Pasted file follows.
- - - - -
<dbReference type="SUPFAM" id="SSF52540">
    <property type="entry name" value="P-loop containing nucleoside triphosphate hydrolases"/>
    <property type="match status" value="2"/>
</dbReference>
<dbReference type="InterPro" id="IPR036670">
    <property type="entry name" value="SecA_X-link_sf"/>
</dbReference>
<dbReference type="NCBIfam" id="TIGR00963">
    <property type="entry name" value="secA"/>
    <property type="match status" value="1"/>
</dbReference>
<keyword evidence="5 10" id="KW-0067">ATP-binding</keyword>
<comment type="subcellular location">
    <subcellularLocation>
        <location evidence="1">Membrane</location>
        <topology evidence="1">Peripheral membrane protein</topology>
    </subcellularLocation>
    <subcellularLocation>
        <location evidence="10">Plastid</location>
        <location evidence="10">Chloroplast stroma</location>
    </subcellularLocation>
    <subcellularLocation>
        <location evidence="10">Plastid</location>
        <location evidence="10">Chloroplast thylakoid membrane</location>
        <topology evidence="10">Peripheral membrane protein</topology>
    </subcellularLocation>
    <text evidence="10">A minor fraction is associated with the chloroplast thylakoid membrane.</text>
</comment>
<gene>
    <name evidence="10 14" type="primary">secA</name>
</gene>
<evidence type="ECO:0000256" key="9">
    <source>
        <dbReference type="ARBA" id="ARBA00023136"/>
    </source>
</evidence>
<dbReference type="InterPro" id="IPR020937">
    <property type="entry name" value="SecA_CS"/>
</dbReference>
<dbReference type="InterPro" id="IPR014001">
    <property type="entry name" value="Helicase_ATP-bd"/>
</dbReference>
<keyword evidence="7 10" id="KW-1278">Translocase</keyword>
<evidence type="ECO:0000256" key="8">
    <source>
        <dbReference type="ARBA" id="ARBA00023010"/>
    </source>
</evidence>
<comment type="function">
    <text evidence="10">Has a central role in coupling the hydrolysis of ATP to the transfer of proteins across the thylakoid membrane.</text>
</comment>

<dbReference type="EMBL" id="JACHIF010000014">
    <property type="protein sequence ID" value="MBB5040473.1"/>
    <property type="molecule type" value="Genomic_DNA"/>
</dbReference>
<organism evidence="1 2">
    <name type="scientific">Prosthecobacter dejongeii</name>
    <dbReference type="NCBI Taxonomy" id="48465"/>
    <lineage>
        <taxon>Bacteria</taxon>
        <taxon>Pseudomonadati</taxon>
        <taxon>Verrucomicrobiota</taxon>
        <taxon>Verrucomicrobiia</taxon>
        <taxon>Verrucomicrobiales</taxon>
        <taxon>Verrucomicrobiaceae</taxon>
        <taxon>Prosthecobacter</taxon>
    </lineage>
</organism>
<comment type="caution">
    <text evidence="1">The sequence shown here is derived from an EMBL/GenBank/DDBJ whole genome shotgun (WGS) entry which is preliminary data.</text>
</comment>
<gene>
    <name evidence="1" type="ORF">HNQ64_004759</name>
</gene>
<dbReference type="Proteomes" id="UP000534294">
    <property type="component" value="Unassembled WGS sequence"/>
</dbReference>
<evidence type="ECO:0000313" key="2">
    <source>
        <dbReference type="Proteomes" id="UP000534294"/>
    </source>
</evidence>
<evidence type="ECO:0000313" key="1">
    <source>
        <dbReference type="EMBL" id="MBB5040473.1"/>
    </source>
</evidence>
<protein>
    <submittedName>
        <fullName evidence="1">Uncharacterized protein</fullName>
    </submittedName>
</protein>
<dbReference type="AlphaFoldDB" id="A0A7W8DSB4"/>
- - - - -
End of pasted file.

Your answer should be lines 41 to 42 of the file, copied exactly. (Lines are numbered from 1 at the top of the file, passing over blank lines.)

    <property type="entry name" value="Helicase_ATP-bd"/>
</dbReference>